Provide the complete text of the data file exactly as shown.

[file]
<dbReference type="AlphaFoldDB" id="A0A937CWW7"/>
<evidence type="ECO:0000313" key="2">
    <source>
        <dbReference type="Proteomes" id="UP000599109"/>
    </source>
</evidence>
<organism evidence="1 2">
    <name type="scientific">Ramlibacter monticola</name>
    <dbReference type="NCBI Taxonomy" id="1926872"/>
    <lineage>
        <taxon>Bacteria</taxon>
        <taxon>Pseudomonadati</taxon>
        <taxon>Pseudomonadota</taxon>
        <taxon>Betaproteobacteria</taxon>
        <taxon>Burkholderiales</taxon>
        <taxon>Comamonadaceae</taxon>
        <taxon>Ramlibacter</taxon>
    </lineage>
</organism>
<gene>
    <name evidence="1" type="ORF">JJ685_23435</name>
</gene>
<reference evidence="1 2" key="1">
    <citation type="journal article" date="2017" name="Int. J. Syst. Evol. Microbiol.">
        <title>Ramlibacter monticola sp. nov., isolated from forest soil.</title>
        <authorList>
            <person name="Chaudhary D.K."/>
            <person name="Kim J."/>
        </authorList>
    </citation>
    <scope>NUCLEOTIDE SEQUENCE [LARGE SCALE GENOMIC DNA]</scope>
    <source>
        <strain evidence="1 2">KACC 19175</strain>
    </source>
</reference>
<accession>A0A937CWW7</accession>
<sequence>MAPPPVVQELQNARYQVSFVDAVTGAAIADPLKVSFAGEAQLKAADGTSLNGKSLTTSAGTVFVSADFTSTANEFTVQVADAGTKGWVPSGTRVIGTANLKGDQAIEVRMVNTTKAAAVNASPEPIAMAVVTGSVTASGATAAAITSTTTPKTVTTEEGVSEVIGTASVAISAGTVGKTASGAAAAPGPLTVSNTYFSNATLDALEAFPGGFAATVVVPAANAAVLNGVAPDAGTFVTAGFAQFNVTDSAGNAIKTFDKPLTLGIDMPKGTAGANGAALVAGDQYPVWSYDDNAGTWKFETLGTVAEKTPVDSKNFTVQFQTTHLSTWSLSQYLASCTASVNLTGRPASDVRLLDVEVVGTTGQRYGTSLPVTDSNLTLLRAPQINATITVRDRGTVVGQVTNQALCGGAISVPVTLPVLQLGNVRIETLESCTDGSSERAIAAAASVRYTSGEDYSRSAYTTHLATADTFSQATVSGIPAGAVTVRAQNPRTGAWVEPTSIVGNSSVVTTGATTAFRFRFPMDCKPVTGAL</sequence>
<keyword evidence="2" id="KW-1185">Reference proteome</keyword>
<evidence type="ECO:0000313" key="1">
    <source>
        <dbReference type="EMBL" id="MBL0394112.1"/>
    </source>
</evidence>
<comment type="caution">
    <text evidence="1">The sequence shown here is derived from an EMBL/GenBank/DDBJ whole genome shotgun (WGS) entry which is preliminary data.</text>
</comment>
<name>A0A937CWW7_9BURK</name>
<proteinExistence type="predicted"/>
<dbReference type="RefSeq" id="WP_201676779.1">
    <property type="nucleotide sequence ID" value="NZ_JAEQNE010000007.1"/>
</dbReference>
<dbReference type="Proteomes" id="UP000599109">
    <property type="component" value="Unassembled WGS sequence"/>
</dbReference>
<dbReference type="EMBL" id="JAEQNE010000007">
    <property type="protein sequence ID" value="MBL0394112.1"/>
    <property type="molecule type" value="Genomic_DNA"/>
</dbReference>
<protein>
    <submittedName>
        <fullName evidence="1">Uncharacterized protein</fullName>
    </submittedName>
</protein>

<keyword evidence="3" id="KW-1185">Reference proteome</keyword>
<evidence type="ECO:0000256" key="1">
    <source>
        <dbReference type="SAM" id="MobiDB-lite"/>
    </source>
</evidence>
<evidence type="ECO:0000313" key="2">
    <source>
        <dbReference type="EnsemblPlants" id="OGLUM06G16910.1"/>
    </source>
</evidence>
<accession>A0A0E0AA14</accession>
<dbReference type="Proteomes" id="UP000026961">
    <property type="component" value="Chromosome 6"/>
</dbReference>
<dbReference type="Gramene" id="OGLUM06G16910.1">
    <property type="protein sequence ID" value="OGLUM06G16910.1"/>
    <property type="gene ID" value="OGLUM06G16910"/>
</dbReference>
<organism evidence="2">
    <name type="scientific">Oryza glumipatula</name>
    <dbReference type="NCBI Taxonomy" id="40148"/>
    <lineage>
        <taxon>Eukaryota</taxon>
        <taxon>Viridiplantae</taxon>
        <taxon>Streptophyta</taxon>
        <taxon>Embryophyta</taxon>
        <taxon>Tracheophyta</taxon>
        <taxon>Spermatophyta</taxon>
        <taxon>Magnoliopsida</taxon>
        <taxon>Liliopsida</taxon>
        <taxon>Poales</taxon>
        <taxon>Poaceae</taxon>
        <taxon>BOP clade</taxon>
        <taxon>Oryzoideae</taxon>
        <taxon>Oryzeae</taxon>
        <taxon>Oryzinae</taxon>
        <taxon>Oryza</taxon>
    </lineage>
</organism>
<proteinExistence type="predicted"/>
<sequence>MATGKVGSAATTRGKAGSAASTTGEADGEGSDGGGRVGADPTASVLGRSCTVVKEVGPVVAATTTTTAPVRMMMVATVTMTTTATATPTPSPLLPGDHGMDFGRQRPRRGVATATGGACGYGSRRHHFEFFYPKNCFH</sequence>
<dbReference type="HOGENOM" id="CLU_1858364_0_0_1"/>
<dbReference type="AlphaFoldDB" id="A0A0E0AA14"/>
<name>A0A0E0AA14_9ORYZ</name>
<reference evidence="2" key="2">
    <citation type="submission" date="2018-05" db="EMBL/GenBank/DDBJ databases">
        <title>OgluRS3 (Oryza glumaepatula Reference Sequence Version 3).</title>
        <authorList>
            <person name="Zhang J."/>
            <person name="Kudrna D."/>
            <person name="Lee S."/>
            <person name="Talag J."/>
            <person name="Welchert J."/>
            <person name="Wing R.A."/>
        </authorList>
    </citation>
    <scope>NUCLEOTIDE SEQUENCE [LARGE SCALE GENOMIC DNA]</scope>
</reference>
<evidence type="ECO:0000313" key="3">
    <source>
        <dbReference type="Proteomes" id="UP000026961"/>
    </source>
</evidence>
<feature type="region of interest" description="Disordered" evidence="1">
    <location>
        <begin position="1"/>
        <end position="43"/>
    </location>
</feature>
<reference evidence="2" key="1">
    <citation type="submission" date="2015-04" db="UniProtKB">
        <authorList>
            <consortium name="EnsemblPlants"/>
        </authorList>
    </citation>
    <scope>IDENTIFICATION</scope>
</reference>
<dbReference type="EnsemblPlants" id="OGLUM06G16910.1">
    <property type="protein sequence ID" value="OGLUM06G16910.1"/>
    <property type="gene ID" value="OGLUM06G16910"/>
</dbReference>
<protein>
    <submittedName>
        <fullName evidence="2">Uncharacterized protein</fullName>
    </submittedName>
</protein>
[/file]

<dbReference type="AlphaFoldDB" id="A0A937CWW7"/>
<evidence type="ECO:0000313" key="2">
    <source>
        <dbReference type="Proteomes" id="UP000599109"/>
    </source>
</evidence>
<organism evidence="1 2">
    <name type="scientific">Ramlibacter monticola</name>
    <dbReference type="NCBI Taxonomy" id="1926872"/>
    <lineage>
        <taxon>Bacteria</taxon>
        <taxon>Pseudomonadati</taxon>
        <taxon>Pseudomonadota</taxon>
        <taxon>Betaproteobacteria</taxon>
        <taxon>Burkholderiales</taxon>
        <taxon>Comamonadaceae</taxon>
        <taxon>Ramlibacter</taxon>
    </lineage>
</organism>
<gene>
    <name evidence="1" type="ORF">JJ685_23435</name>
</gene>
<reference evidence="1 2" key="1">
    <citation type="journal article" date="2017" name="Int. J. Syst. Evol. Microbiol.">
        <title>Ramlibacter monticola sp. nov., isolated from forest soil.</title>
        <authorList>
            <person name="Chaudhary D.K."/>
            <person name="Kim J."/>
        </authorList>
    </citation>
    <scope>NUCLEOTIDE SEQUENCE [LARGE SCALE GENOMIC DNA]</scope>
    <source>
        <strain evidence="1 2">KACC 19175</strain>
    </source>
</reference>
<accession>A0A937CWW7</accession>
<sequence>MAPPPVVQELQNARYQVSFVDAVTGAAIADPLKVSFAGEAQLKAADGTSLNGKSLTTSAGTVFVSADFTSTANEFTVQVADAGTKGWVPSGTRVIGTANLKGDQAIEVRMVNTTKAAAVNASPEPIAMAVVTGSVTASGATAAAITSTTTPKTVTTEEGVSEVIGTASVAISAGTVGKTASGAAAAPGPLTVSNTYFSNATLDALEAFPGGFAATVVVPAANAAVLNGVAPDAGTFVTAGFAQFNVTDSAGNAIKTFDKPLTLGIDMPKGTAGANGAALVAGDQYPVWSYDDNAGTWKFETLGTVAEKTPVDSKNFTVQFQTTHLSTWSLSQYLASCTASVNLTGRPASDVRLLDVEVVGTTGQRYGTSLPVTDSNLTLLRAPQINATITVRDRGTVVGQVTNQALCGGAISVPVTLPVLQLGNVRIETLESCTDGSSERAIAAAASVRYTSGEDYSRSAYTTHLATADTFSQATVSGIPAGAVTVRAQNPRTGAWVEPTSIVGNSSVVTTGATTAFRFRFPMDCKPVTGAL</sequence>
<keyword evidence="2" id="KW-1185">Reference proteome</keyword>
<evidence type="ECO:0000313" key="1">
    <source>
        <dbReference type="EMBL" id="MBL0394112.1"/>
    </source>
</evidence>
<comment type="caution">
    <text evidence="1">The sequence shown here is derived from an EMBL/GenBank/DDBJ whole genome shotgun (WGS) entry which is preliminary data.</text>
</comment>
<name>A0A937CWW7_9BURK</name>
<proteinExistence type="predicted"/>
<dbReference type="RefSeq" id="WP_201676779.1">
    <property type="nucleotide sequence ID" value="NZ_JAEQNE010000007.1"/>
</dbReference>
<dbReference type="Proteomes" id="UP000599109">
    <property type="component" value="Unassembled WGS sequence"/>
</dbReference>
<dbReference type="EMBL" id="JAEQNE010000007">
    <property type="protein sequence ID" value="MBL0394112.1"/>
    <property type="molecule type" value="Genomic_DNA"/>
</dbReference>
<protein>
    <submittedName>
        <fullName evidence="1">Uncharacterized protein</fullName>
    </submittedName>
</protein>

<keyword evidence="3" id="KW-1185">Reference proteome</keyword>
<evidence type="ECO:0000256" key="1">
    <source>
        <dbReference type="SAM" id="MobiDB-lite"/>
    </source>
</evidence>
<evidence type="ECO:0000313" key="2">
    <source>
        <dbReference type="EnsemblPlants" id="OGLUM06G16910.1"/>
    </source>
</evidence>
<accession>A0A0E0AA14</accession>
<dbReference type="Proteomes" id="UP000026961">
    <property type="component" value="Chromosome 6"/>
</dbReference>
<dbReference type="Gramene" id="OGLUM06G16910.1">
    <property type="protein sequence ID" value="OGLUM06G16910.1"/>
    <property type="gene ID" value="OGLUM06G16910"/>
</dbReference>
<organism evidence="2">
    <name type="scientific">Oryza glumipatula</name>
    <dbReference type="NCBI Taxonomy" id="40148"/>
    <lineage>
        <taxon>Eukaryota</taxon>
        <taxon>Viridiplantae</taxon>
        <taxon>Streptophyta</taxon>
        <taxon>Embryophyta</taxon>
        <taxon>Tracheophyta</taxon>
        <taxon>Spermatophyta</taxon>
        <taxon>Magnoliopsida</taxon>
        <taxon>Liliopsida</taxon>
        <taxon>Poales</taxon>
        <taxon>Poaceae</taxon>
        <taxon>BOP clade</taxon>
        <taxon>Oryzoideae</taxon>
        <taxon>Oryzeae</taxon>
        <taxon>Oryzinae</taxon>
        <taxon>Oryza</taxon>
    </lineage>
</organism>
<proteinExistence type="predicted"/>
<sequence>MATGKVGSAATTRGKAGSAASTTGEADGEGSDGGGRVGADPTASVLGRSCTVVKEVGPVVAATTTTTAPVRMMMVATVTMTTTATATPTPSPLLPGDHGMDFGRQRPRRGVATATGGACGYGSRRHHFEFFYPKNCFH</sequence>
<dbReference type="HOGENOM" id="CLU_1858364_0_0_1"/>
<dbReference type="AlphaFoldDB" id="A0A0E0AA14"/>
<name>A0A0E0AA14_9ORYZ</name>
<reference evidence="2" key="2">
    <citation type="submission" date="2018-05" db="EMBL/GenBank/DDBJ databases">
        <title>OgluRS3 (Oryza glumaepatula Reference Sequence Version 3).</title>
        <authorList>
            <person name="Zhang J."/>
            <person name="Kudrna D."/>
            <person name="Lee S."/>
            <person name="Talag J."/>
            <person name="Welchert J."/>
            <person name="Wing R.A."/>
        </authorList>
    </citation>
    <scope>NUCLEOTIDE SEQUENCE [LARGE SCALE GENOMIC DNA]</scope>
</reference>
<evidence type="ECO:0000313" key="3">
    <source>
        <dbReference type="Proteomes" id="UP000026961"/>
    </source>
</evidence>
<feature type="region of interest" description="Disordered" evidence="1">
    <location>
        <begin position="1"/>
        <end position="43"/>
    </location>
</feature>
<reference evidence="2" key="1">
    <citation type="submission" date="2015-04" db="UniProtKB">
        <authorList>
            <consortium name="EnsemblPlants"/>
        </authorList>
    </citation>
    <scope>IDENTIFICATION</scope>
</reference>
<dbReference type="EnsemblPlants" id="OGLUM06G16910.1">
    <property type="protein sequence ID" value="OGLUM06G16910.1"/>
    <property type="gene ID" value="OGLUM06G16910"/>
</dbReference>
<protein>
    <submittedName>
        <fullName evidence="2">Uncharacterized protein</fullName>
    </submittedName>
</protein>